Market internals are equally important on the downside. The legendary value investor Benjamin Graham lost 65% of his assets during the market collapse of the Great Depression, even after stocks had retreated to historically reasonable valuations, while economist John Maynard Keynes was devastated during the same period as a result of buying stocks on margin (an overuse of leverage that prompted his famous observation “the market can remain irrational longer than you can stay solvent”). By our analysis, both Graham and Keynes could have avoided those stumbles had they recognized the dismal state of market internals at the time, rather than acting on the basis of valuation alone. Compared with post-war data, one needed very robust measures of market internals during the Depression to avoid interim losses, even after valuations became favorable. The same lesson was true in late-October 2008. Fools are content to criticize the stumbles of others. The wise make an effort to learn from them.

When market internals are uniformly favorable, “buy the dip” is often a reliable strategy, because even extremely overvalued markets tend to be resilient provided that investors are strongly inclined toward risk-seeking. When market internals have deteriorated, it’s a signal that investors are shifting toward greater selectivity and risk aversion. You’ll still find bulls, of course – there has to be a buyer for every stock that is sold – and one can rely on the talking heads of financial television to be most arrogant toward skeptics at the very top of the market. But examine periods where overvaluation has been met by deterioration in market internals, and you’ll repeatedly find that persisting in a “buy the dip” mentality leads speculators to accumulate the very stock that the smarter money is getting rid of before a crash.

While our measures of market internals include a rich breadth of considerations, the essential feature is to capture the behavior of numerous individual stocks, industries, sectors and security types. When investors are risk-seeking, they tend to be risk-seeking in everything, so increased selectivity is a warning sign. Currently, fewer than half of all stocks are above their 200-day moving averages, for example. Last week, I shared Bill Hester’s observation that when weak participation has been accompanied by rich valuations, scarce bearish sentiment, and recent market highs, the number of instances narrow to some of the worst points in history to invest.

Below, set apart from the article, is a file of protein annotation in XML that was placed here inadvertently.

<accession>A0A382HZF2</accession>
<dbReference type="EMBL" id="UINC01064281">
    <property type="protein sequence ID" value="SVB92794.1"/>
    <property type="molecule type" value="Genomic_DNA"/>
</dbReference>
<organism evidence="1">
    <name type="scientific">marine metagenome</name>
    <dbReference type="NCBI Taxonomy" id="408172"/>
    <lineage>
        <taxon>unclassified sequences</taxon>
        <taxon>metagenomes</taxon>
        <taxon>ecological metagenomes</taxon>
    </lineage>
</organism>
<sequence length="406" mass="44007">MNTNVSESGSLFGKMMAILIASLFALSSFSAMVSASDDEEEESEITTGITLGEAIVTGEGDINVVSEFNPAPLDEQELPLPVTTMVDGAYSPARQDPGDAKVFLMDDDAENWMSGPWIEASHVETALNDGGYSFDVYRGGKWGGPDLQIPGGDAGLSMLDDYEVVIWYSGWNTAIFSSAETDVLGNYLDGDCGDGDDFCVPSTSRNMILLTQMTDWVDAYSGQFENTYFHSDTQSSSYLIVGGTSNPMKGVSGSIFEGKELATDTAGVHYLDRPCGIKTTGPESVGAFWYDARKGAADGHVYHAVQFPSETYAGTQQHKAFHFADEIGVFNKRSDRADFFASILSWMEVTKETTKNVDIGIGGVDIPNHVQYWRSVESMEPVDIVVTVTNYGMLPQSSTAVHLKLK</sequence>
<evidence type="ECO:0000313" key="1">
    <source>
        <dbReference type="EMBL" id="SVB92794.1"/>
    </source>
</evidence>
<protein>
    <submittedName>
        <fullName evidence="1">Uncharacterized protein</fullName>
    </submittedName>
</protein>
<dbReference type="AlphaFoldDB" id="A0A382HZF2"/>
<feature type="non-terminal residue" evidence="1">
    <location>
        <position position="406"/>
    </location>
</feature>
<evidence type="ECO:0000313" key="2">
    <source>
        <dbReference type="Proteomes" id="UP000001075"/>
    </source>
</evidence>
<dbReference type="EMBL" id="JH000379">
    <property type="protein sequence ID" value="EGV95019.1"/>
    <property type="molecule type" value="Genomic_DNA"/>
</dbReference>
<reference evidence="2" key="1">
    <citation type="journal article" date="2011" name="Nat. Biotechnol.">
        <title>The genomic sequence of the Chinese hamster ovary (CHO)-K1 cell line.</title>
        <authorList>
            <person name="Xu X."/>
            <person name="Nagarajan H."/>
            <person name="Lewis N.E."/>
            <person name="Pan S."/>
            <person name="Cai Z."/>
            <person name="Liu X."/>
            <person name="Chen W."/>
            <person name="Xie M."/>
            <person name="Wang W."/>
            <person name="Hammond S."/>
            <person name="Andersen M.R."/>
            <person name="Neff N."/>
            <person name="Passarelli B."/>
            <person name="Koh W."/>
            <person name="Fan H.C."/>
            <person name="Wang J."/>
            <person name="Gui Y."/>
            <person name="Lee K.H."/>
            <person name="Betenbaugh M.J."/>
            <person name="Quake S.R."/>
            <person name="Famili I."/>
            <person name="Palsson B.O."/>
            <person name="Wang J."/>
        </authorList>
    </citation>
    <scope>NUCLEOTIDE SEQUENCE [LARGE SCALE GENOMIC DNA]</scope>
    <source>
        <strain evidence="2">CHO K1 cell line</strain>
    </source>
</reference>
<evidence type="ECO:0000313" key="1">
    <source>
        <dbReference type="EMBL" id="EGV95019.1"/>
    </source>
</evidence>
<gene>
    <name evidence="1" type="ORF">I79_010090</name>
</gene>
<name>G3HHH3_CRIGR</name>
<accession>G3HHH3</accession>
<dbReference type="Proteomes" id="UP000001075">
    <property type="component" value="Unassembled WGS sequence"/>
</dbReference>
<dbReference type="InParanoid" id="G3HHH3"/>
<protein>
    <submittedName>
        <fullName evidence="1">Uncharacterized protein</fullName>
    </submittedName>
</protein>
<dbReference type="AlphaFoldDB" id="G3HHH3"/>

I noted in last week’s comment that it’s rare for the S&P 500 to register a new high when more than 40% of its components are already in a downtrend. When weak participation, rich valuations and scarce bearish sentiment accompanied a record high in the same week, the handful of instances diminish to surround the precise market highs of 1973, 2000, and 2007, as well as 1929 on imputed sentiment data – and the week ended July 17, 2015. Market analyst Dana Lyons identified the same instances using entirely different measures of market internals followed by market technicians. The only points that the S&P 500 was near a record high, coupled with negative readings on the McClellan summation indices for NYSE advances-declines and new highs-new lows, were immediately surrounding the market peaks of 1973, 2000, 2007 and today. Understand that the present deterioration of market internals is broad-based, unusual, and historically dangerous.

Now, maybe market internals will improve, and similar outcomes might be deferred for a while. We’ll take the evidence as it arrives. But investors should understand this in any event: given the extreme market valuations that have already been established, an awful completion to the current cycle is already baked in the cake. Current valuations suggest that even assuming 6% nominal economic growth and zero interest rates for years to come (an optimistic combination, to be sure), the nominal total return of the S&P 500 over the coming decade is still likely to be negative (see When You Look Back on This Moment in History). There will certainly be numerous points in the coming years where some combination of valuations and market internals will encourage a constructive or even aggressive outlook for the market, but here and now, investors should recognize that the downside risks are enormous.

Finally, to offer a historical reminder of how the 1973, 2000 and 2007 peaks were resolved over the completion of those respective market cycles, the chart below shows the average and median cumulative drawdown losses starting from those market peaks. Barring a clear improvement in market internals, which could defer the immediacy of our downside concerns, our general expectation is that the coming 7-10 quarters are more likely than not to resemble the outcomes that these other cycles experienced once persistent overvalued, overbought, overbullish extremes were joined by deteriorating market internals.

© Hussman Funds

© Hussman Funds